France’s Burqa Ban – Is It Right?

Yesterday morning Shami Chakrabarti, Director of Liberty, voiced her opinion on France’s burqa ban. Introduced in April 2011 this ban on anyone wearing the niqab or burqa in public has been a controversial move; some view this ban as supporting women’s rights and others vehemently argue that it’s a violation of these same rights.

The differing opinions on this subject became all the more obvious to me yesterday morning whilst Shami spoke. Although she personally does not find the idea of a woman covering the entirety of her body to be favourable, Shami emphasised that by criminalising this dress the French Government is infringing on a woman’s right to choose what she wears and when she wears it. Shami went as far to say that to this action is an example of xenophobia masquerading as feminism.

At this point I tweeted the following from the @southbankcentre account, which has over 40,000 followers:

‘Shami Chakrabarti talks honestly about banning of the burqa in France and states that this is xenophobia masquerading as feminism #WOW2012

In response to this tweet we were sent the following, providing the other side of the argument:

tanktv: @southbankcentre well it is & it is not, it’s more complicated than that. 4 historical reasons French hate exhibition of religious status

JosephyneT: @southbankcentre 100% disagree with that The burqa is an anti-woman, anti-human, utterly nihilistic & violent statement Don’t derail issues!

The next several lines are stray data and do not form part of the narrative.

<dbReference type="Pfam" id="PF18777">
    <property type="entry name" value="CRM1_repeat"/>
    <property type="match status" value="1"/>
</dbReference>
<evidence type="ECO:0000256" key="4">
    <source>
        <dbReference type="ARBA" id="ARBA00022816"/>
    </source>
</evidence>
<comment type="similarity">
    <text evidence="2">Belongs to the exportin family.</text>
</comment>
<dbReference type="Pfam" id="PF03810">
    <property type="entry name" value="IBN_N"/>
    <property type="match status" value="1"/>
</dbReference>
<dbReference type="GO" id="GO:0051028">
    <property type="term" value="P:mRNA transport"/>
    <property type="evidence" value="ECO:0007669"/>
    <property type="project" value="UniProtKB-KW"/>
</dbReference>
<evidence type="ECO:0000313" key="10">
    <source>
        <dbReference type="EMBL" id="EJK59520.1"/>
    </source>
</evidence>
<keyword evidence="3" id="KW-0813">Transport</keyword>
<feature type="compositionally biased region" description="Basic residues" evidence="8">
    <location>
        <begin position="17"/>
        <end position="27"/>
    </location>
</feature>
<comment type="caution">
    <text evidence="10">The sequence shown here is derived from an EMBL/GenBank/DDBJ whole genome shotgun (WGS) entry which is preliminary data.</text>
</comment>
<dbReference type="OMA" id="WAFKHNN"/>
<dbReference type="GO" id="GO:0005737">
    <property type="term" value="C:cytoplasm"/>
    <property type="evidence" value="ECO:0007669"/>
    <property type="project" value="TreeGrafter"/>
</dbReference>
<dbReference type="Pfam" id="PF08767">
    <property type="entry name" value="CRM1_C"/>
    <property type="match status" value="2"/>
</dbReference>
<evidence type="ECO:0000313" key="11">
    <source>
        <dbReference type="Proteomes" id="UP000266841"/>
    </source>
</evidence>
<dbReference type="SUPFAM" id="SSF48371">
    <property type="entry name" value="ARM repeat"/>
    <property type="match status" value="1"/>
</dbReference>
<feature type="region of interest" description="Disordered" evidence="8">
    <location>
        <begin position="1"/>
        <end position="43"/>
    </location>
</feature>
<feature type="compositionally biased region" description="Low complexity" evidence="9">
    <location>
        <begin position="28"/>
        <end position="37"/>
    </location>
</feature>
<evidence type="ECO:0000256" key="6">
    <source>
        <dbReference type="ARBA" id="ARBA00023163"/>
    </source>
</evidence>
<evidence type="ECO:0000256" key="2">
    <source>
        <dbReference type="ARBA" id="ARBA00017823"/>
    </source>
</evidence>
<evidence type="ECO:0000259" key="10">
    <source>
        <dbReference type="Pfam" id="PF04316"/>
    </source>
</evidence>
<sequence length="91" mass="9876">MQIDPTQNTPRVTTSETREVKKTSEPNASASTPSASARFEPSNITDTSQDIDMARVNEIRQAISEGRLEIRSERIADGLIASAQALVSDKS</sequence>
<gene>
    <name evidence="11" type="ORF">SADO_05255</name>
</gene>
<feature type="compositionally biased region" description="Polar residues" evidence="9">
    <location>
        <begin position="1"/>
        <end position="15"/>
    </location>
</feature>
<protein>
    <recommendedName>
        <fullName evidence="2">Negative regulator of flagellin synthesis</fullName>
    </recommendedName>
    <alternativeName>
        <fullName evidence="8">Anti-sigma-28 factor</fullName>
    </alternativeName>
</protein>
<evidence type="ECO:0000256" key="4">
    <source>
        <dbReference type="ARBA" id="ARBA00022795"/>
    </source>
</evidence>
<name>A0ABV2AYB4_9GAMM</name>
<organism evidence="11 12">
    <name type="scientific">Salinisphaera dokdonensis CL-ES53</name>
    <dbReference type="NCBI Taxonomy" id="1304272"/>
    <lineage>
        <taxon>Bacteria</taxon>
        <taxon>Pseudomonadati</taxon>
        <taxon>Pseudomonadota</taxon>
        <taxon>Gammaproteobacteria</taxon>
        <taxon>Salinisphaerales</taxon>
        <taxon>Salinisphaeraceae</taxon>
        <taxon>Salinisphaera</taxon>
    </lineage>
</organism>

At first I didn’t know how to respond to these comments oh behalf of the Southbank Centre…then I had what I can only call an epiphany…this kind of discussion is what WOW is all about!

So I’m writing this blog because we want to hear more, more of your thoughts and opinions.

Tell us what you think…is the burqa ban a violation of human rights or a victory for equality?

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One thought on “France’s Burqa Ban – Is It Right?

  1. I agree with Shami on this.Banning the Burqa does not help or free women in any way. As I see it there are two types of women who wear it – those who choose to wear it and those who are forced to wear it. For those who choose it, why should we stop them? I am, of course, completely aware that any ‘choice’ is made in the context of cultural or religious views which they have been probably raised with, but are we really saying they’re not smart enough to think about those issues and decide for themselves? And having come to a decision, let them act on it. It’s not up to the government to tell them they’re wrong.

    For those who are forced or coerced into wearing it, banning it still doesn’t help. If a woman is under threat of violence, or threat of being ostracised or exiled from her community or family then a ban is not going to free that woman. A man who beats a woman for wearing the wrong clothes is not going to suddenly stop because the government bans it. All that’s going to happen is that the woman will not be allowed out. Instead of being imprisoned in her clothes she’s imprisoned in her home.

    I hate burqa’s as much as the next feminist. I strongly dislike what they represent, in terms of men not being able to control their own actions so women having to be covered up to prevent them doing something they shouldn’t, but we don’t free women by banning them. France does have a strong secular history but they don’t ban religious symbols from being worn in public, so why ban this?

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